Originally titled The Eagle of the Ninth and based on a 1954 novel by Rosemary Sutcliffe, this is the story of a young Roman, Marcus Aquila (Channing Tatum) who heads to Britain in charge of a small fort. There, he begins a promising career despite the black mark on his family’s history caused by his father losing a whole bunch of soldiers and a gold eagle standard.

Events give him the chance to team up with a slave, Esca (Jamie Bell), and head north of Hadrian’s Wall into a land of savages and cut-throats. So kind of like a stag night in Glasgow, then.

Visually lovely, with the majority of the filming being done in Scotland itself. The remainder, just out of interest, taking place in Hungary. The sets, costumes and scenery are wonderful. The dialogue isn’t bad, and I enjoyed the way the non-Roman speech was done in what I assume is an old form of Scots Gaelic and subtitled.

It’s not the most complex of storylines, but the source material is aimed at young adults. Don’t think this is a kids’ film, however. Though definitely tamer than the likes of TV’s recent Spartacus – Blood and Sand, the combat is still moderately bloody.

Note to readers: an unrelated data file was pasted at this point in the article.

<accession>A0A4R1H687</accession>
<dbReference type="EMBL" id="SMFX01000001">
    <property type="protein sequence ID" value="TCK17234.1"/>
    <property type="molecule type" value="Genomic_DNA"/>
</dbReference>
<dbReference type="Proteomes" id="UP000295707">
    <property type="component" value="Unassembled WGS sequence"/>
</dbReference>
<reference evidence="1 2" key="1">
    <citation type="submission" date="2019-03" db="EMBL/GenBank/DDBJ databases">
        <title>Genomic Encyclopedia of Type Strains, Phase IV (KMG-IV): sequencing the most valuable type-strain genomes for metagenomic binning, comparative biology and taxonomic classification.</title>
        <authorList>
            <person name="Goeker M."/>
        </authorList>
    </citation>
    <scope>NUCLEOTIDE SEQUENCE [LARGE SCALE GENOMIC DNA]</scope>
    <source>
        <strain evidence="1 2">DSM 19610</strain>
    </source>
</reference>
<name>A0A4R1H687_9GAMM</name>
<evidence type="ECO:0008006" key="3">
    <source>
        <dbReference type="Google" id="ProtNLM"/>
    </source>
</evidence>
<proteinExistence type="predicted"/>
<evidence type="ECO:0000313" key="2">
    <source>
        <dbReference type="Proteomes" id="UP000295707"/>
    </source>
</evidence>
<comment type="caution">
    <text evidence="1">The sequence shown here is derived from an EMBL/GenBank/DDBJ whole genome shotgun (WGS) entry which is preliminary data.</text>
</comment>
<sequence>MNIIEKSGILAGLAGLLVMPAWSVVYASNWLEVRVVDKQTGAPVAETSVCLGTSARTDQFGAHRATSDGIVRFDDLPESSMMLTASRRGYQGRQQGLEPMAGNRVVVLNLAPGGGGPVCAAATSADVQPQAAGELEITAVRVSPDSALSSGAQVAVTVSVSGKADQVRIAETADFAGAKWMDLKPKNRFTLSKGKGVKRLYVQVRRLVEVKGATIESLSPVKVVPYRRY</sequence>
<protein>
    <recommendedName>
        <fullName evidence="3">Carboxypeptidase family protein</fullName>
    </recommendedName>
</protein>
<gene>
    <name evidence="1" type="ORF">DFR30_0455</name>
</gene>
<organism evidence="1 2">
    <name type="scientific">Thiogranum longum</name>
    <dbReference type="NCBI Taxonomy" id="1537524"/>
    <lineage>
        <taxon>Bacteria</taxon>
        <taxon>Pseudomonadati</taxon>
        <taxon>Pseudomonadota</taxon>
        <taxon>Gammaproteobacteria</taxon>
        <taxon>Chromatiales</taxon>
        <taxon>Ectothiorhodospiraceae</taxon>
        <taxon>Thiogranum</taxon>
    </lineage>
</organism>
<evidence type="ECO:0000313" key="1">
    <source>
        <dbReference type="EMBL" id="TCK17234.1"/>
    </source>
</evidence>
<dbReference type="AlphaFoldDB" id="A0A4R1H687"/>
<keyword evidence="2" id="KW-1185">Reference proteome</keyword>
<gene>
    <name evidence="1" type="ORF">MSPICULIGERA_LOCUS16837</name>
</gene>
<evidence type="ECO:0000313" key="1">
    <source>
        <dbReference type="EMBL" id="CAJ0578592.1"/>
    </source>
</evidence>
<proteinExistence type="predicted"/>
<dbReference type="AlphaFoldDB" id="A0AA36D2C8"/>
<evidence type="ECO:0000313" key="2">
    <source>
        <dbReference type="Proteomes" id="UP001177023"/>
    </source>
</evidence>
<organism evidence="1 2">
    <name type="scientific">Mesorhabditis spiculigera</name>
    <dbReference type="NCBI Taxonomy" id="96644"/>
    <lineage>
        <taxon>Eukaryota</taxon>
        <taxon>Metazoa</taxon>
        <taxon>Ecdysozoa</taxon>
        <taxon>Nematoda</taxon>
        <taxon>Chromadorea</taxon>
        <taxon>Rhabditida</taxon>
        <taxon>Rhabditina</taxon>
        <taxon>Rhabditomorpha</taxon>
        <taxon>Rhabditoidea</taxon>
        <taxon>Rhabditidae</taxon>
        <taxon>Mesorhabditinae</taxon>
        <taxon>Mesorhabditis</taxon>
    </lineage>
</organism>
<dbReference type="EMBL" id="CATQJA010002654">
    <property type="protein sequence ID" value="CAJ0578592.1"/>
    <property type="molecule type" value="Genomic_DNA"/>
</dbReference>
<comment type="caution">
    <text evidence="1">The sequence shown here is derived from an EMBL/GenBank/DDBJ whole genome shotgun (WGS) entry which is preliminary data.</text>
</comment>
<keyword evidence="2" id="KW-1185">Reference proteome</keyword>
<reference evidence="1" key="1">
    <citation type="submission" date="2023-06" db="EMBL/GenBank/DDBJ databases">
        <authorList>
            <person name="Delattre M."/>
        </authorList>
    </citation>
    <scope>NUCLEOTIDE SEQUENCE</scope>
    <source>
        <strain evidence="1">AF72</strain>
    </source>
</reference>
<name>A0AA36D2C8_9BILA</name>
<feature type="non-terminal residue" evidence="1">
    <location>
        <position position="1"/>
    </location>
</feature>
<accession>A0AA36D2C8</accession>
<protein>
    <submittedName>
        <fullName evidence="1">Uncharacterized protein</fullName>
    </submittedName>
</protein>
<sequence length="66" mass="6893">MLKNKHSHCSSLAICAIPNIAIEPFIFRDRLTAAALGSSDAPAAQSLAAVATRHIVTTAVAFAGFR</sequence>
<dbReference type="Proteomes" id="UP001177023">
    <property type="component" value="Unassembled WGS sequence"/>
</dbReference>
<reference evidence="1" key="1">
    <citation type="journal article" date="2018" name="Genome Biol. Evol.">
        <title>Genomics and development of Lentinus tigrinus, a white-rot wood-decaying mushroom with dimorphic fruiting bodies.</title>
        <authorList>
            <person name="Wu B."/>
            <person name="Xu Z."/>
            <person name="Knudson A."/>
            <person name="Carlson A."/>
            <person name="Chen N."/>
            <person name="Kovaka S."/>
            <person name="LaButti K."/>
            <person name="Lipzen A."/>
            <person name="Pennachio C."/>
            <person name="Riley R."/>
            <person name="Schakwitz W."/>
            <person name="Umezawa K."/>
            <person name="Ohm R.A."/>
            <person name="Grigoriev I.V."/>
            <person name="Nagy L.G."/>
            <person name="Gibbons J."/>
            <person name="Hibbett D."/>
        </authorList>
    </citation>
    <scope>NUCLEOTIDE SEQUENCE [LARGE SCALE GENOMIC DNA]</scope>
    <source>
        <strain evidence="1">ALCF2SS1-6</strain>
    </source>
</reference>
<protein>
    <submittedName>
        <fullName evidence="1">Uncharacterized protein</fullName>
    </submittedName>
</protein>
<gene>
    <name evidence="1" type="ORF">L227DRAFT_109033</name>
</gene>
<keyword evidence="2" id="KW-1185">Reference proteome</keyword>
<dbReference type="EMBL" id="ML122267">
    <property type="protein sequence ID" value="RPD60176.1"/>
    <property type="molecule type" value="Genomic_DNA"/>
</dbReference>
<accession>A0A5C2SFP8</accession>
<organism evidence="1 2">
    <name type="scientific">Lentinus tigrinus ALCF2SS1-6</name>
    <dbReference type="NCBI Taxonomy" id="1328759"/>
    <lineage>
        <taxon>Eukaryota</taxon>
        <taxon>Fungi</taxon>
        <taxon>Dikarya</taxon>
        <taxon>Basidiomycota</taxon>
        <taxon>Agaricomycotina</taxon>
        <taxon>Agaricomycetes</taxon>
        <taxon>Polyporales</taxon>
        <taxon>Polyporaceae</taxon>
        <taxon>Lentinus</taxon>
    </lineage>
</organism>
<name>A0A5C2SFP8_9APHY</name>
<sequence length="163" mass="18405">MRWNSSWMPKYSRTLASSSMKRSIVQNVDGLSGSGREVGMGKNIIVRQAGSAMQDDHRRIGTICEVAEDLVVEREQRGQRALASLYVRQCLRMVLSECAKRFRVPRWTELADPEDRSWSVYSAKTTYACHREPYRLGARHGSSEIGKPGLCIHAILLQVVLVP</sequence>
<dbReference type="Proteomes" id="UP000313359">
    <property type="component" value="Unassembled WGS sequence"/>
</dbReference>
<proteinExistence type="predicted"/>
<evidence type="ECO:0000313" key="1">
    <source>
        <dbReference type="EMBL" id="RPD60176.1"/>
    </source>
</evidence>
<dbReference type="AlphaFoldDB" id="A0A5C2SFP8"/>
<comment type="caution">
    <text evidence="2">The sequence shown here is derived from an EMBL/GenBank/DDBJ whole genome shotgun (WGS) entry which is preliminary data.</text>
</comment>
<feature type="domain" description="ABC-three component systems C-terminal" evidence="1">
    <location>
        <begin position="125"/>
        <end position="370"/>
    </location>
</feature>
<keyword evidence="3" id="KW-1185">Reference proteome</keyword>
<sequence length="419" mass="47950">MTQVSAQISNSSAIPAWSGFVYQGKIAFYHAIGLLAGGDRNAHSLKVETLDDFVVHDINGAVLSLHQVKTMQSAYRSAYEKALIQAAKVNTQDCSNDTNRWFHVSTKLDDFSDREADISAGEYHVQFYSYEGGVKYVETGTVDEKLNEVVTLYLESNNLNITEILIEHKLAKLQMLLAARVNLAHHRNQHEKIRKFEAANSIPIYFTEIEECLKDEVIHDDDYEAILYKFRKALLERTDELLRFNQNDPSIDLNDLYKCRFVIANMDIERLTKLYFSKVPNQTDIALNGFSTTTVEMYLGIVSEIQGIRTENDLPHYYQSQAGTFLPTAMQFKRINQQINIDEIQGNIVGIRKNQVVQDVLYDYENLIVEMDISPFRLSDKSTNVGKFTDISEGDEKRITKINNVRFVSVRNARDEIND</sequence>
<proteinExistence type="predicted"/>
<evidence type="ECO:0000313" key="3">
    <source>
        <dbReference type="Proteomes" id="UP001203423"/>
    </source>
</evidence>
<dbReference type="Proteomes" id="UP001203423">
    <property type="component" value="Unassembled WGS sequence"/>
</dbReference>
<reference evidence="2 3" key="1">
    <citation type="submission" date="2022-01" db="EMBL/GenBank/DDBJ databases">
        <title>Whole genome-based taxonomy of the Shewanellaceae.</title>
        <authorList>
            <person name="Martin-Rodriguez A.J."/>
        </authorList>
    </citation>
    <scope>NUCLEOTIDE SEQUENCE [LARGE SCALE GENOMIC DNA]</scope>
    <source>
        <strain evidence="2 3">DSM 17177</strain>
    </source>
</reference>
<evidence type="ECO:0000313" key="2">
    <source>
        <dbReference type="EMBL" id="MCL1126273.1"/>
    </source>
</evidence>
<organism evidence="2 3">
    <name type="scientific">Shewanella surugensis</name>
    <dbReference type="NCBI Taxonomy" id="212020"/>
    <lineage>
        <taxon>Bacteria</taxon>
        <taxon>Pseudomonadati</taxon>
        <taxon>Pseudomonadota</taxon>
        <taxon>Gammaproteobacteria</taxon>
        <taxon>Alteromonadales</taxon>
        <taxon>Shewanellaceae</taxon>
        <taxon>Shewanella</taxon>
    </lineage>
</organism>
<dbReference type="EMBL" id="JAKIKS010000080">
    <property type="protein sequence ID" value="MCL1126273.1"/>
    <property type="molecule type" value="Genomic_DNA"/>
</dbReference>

I did miss the first five minutes, but this didn’t cause me any problems. In fact, if anything I enjoyed the trip just that bit more as it meant I didn’t have to sit through that bloody Orange advert for the millionth time.

Good stuff and worth seeking out for an entertaining bit of viewing.


“God can’t save you from me!”

Plot-in-a-nutshell: There’s a plot? Oh, yeah. Something about people getting shot.

This film is a deliberate homage to 1970’s action films and it shows, with the rumbling engines of stupidly big cars, cringe-making dialogue and utterly mental storyline. It’s cheesier than a cheese factory made of cheese.

If you can handle the smell of stale socks, though, it’s not a bad bit of film in a dopey way.